This February at CPAC I had a chance to hear Michelle Malkin speak at a luncheon sponsored by the Young America’s Foundation. Malkin criticized a number of recent statements by the presumptive Republican nominee John McCain. I found myself in agreement with Michelle on every point.
Since February I have listened to Sean Hannity perhaps dozens of times on the Fox News show Hannity and Colmes. Sean has on several occasions enumerated points of disagreement between himself and John McCain. On each and every point I have found myself in agreement with Hannity, not McCain.
Since CPAC I have also had a chance to hear Ann Coulter enumerate her disagreements with Senator McCain. On each point of disagreement I side with Ann over the Republican from Arizona. But during one interview with Neil Cavuto she went beyond her usual hair tossing and eye rolling into a state of near-hysteria.
I wasn’t the only one who noticed that Ann was unusually angry. Neil noticed it, too. And he asked her why she was so angry. She responded by accusing McCain of lying on a regular basis. Neil then asked her why she had a more favorable opinion of Romney who has been accused of lying about his positions on abortion and gay rights. Coulter quipped that he had to lie in order to get elected in Massachusetts, adding that trying to get elected there was like trying to get elected in North Korea.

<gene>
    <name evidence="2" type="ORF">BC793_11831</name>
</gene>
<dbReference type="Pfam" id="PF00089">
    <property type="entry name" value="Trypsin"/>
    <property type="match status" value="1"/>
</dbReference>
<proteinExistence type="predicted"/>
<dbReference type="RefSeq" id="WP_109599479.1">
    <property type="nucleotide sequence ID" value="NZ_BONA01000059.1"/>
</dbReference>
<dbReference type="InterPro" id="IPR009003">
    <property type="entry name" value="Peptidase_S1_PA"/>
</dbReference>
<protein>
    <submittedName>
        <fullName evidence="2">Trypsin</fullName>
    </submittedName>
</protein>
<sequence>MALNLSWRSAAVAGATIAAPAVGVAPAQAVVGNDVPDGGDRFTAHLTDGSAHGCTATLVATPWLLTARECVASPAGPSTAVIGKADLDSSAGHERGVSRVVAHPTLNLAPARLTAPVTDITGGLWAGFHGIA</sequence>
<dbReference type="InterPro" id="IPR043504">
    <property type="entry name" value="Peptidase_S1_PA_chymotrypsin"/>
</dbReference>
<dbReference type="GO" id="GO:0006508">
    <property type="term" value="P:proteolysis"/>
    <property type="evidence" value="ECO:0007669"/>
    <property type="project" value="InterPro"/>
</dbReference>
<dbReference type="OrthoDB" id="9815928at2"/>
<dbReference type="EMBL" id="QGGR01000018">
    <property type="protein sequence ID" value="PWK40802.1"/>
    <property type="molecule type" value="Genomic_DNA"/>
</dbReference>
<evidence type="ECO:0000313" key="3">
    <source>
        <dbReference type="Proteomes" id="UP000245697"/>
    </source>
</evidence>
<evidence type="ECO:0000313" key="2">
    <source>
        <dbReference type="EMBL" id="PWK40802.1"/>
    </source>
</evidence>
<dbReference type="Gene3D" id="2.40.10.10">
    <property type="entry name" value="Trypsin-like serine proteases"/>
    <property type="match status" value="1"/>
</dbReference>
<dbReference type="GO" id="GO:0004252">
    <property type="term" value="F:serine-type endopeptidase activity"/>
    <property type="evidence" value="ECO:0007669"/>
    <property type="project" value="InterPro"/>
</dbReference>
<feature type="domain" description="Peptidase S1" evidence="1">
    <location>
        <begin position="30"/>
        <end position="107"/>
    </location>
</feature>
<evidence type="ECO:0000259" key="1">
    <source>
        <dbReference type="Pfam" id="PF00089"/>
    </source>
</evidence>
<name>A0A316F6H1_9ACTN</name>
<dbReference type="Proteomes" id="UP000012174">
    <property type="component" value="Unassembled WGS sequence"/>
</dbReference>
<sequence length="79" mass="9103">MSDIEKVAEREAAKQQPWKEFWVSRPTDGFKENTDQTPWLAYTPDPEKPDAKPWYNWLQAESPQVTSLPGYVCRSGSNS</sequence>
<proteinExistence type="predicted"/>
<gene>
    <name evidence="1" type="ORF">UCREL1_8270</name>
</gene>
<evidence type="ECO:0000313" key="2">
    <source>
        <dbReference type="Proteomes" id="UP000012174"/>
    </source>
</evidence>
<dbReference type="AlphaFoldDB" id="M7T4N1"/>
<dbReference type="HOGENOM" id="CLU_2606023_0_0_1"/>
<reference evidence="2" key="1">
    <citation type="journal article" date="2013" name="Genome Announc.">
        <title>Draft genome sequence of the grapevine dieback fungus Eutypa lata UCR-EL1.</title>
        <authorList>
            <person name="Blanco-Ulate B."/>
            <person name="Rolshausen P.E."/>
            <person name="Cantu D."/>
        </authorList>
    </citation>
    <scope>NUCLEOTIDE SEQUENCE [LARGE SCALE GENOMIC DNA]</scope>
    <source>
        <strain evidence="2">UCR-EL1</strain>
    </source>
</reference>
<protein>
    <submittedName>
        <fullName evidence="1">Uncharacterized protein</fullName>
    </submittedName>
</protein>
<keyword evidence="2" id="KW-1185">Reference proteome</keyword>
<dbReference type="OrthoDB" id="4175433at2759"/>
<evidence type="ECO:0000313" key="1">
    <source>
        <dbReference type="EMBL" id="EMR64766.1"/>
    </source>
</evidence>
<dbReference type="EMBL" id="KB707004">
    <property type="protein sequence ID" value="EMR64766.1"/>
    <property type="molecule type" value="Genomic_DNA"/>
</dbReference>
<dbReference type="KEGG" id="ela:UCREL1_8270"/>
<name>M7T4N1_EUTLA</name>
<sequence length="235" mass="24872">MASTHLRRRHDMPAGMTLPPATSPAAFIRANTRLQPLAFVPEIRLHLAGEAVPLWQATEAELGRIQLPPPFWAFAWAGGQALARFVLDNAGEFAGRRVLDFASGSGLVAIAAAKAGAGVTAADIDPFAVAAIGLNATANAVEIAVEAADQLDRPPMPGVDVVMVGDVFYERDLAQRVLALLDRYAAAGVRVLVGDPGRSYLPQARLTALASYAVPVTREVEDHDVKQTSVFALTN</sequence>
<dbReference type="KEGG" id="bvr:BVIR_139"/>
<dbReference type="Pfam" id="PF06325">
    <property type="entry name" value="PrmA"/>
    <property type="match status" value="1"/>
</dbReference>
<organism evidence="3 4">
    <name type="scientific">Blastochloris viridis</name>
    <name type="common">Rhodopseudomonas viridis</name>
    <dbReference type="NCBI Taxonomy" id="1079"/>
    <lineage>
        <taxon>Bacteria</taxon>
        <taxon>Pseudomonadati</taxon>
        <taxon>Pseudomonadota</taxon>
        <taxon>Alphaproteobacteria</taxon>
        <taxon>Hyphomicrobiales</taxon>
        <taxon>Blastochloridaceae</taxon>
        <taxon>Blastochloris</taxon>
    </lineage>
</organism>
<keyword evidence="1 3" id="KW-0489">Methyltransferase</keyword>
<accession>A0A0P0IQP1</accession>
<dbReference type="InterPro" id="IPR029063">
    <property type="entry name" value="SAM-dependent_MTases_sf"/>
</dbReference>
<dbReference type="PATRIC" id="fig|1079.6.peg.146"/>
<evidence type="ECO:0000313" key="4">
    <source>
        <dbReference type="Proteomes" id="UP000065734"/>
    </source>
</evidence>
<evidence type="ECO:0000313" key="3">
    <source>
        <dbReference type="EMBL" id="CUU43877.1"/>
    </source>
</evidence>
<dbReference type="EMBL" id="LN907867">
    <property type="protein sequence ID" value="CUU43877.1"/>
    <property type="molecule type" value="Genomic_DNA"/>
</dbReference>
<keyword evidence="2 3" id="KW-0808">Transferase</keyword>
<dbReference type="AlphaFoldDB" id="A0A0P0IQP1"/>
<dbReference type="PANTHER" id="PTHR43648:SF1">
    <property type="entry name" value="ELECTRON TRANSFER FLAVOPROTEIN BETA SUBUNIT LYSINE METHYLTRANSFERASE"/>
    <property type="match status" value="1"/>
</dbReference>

Strange as those comments were they were tame in comparison to Ann’s next assertion; namely, that John McCain “has no honor.” At the very moment Ann made her remark, I was reading McCain’s family memoir, Faith of my Fathers. In fact, I was reading the part about McCain’s transfer to solitary confinement. I was touched by his statement that he “prayed more often and more fervently than (he) ever had as a free man.” I wondered what freedoms Ann was exercising as a little girl while McCain was being tortured in a Vietnamese prison.
No other part of McCain’s account of prison life touched me like his reflections upon the humane treatment he received from one particular prison guard. The man pitied McCain after he was left overnight in a prison interrogation cell for his refusal to cooperate. Ropes were tied tightly around his broken arms causing him a great deal of physical pain. But without explanation the guard would enter the cell and loosen the ropes to relieve the future Senator’s pain. Then, at the end of his shift, he would retighten the ropes to avoid detection.